Area Firm Works with Army Engineers To Stop Carp
Written by The Business Ledger   
Monday, 06 March 2006 15:42

Foreign species of fish are endangering native waters in the Great Lakes and the Mississippi River, but a Glen Ellyn firm has partnered with the Army Corp of Engineers to implement a $9.1 million experimental fish barrier to stop this invasion.

The Chicago Sanitary and Shipping Canal has become the battleground where the state of Illinois, the Great Lakes Council of Governors and the federal government have chosen to wage their war against foreign species, primarily the Asian carp, and their ability to wreak havoc on the local environment.

The waterway links the Great Lakes to the Mississippi River via the Illinois River, where already the Asian carp have begun to infiltrate and become a dominant species.

Asian carp can weigh up to 100 pounds and is known for out-competing indigenous fish for natural resources. The species found its way to the United States when hatchery owners on the lower Mississippi imported the fish for their own operating purposes, but when the river flooded numerous times in the early 1990s many of the carp escaped and have since made their way up the river harming local economies in the process.

Many local fishing communities on the Mississippi have suffered greatly as the native fish have been out-muscled by the carp’s large appetite.

The proposed solution to keep them from moving any further, and eventually into Lake Michigan, is an electronic fish barrier that will theoretically repel fish and keep them from crossing its threshold.

At last recording, the carp are only 22 miles from the site of the barrier in Romeoville.

"No one has really done anything like this before," said Tim Doyle, president of E.P. Doyle & Son, LLC, in Glen Ellyn, which is working with the Army Corps of Engineers to solve the problem. "This has never been done on a scale this large, so it presents a whole new challenge."

A pilot study was done in 2001, not very far from the new site. It proved successful and subsequently the current project was green-lighted.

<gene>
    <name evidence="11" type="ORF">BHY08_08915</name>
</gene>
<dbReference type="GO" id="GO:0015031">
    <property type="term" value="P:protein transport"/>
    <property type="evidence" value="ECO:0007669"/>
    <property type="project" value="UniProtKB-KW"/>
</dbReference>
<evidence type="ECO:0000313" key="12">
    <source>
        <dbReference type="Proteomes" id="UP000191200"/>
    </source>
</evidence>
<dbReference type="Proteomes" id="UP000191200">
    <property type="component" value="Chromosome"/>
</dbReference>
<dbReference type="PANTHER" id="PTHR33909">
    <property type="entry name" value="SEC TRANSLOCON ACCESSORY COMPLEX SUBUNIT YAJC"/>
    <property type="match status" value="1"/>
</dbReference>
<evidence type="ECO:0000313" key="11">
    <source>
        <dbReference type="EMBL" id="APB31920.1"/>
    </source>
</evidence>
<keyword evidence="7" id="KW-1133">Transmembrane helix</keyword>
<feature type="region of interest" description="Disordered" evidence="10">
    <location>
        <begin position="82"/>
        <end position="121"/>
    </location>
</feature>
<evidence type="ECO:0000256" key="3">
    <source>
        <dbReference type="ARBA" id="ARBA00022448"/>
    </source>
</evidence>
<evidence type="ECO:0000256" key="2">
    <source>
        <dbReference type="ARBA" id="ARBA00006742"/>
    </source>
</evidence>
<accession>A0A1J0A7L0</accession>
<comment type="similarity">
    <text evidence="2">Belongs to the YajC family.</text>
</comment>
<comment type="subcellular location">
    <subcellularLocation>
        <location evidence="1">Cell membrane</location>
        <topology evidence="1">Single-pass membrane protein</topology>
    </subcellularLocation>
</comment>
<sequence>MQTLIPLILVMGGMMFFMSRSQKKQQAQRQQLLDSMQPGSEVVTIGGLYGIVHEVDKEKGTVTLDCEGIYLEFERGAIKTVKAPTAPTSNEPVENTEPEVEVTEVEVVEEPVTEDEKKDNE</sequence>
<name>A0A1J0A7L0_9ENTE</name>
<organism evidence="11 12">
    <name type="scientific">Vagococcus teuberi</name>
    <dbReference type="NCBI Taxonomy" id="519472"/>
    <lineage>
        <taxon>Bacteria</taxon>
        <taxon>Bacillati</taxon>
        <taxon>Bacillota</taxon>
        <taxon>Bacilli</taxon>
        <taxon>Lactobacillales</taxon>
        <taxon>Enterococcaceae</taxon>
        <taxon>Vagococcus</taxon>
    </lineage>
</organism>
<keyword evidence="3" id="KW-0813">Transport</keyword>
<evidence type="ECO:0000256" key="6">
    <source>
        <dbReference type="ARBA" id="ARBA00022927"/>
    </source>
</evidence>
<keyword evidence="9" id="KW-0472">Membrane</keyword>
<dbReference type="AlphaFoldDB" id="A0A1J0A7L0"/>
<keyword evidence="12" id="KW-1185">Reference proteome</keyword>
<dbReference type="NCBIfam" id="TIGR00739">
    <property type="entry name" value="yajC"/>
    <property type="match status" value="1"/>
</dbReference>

The equipment used for the project has been patented by Vancouver Wash.-based Smith-Root, Inc., which has used smaller-scale versions of the barrier to corral salmon into fisheries in the northwest.
Smith-Root will monitor the equipment with surveillance cameras at the Romeoville site.

The carp’s possible impact on the Great Lakes region would be devastating to the commercial fishing and sport fishing industries.

"Asian carp have a voracious appetite and compete for the local food sources," said Russ Wennerstrom, project manager for Doyle & Son. "Their effect could be measured in millions, if not billions of dollars lost to the economy."

The barrier will also work to keep foreign fish that have found their way into Lake Michigan through ballast water release on foreign-flagged cargo ships from entering the Mississippi.

The project is no easy undertaking. It consists of both land and underwater construction, and in the murky waters of the canal divers only have 2-3 inches of visibility.

Doyle and Wennerstrom believe that their company received the project because their proposal focused on doing more work on land and a minimal amount of underwater construction.

"We did as much as we could on land," said Wennerstrom. "That cuts costs right there. We assembled the barrier on land and then had them put in place by divers. At the most we only had one or two divers in the water at one time."

The barrier consists of multiple rows of 5-inch by 5-inch pipes, which conduct the electricity, and span the 60-foot canal.

The longest pipes are 40 feet, so an enormous amount of welding was done on site, next to the canal. After the pipes were completed, they were placed in the water by a large crane and guided by divers. This avoided any underwater construction.

The canal was shut down as each pipe was put into place. After a few trial runs, the crew was able to place a pipe in less than an hour with minimal disruption of canal traffic.

The project has taken a year to complete and principal testing has recently begun.

The electric bill for the barrier is estimated at $20,000 each month. That is for a continuous charge, seven days a week, 365 days a year.

While the current is not considered deadly to humans, all persons traveling on the canal will be required to wear life vests while passing through the barrier’s area of influence. The charge could potentially incapacitate swimmers. Warnings will be posted on land and large fences will be erected to keep people out.

Dolye has already put in a proposal for the second phase of construction, which consists of a control center adjacent to the canal. The project will be entirely on land.

If the fish barrier project proves successful, then it will have been a major breakthrough and significant environmental achievement. It is something that Doyle and Wennerstrom are proud to have been a part of.

"This is a great opportunity for us to show what we can do," said Doyle. "We look forward to other projects like this. It’s always nice to do something for the environment."

 
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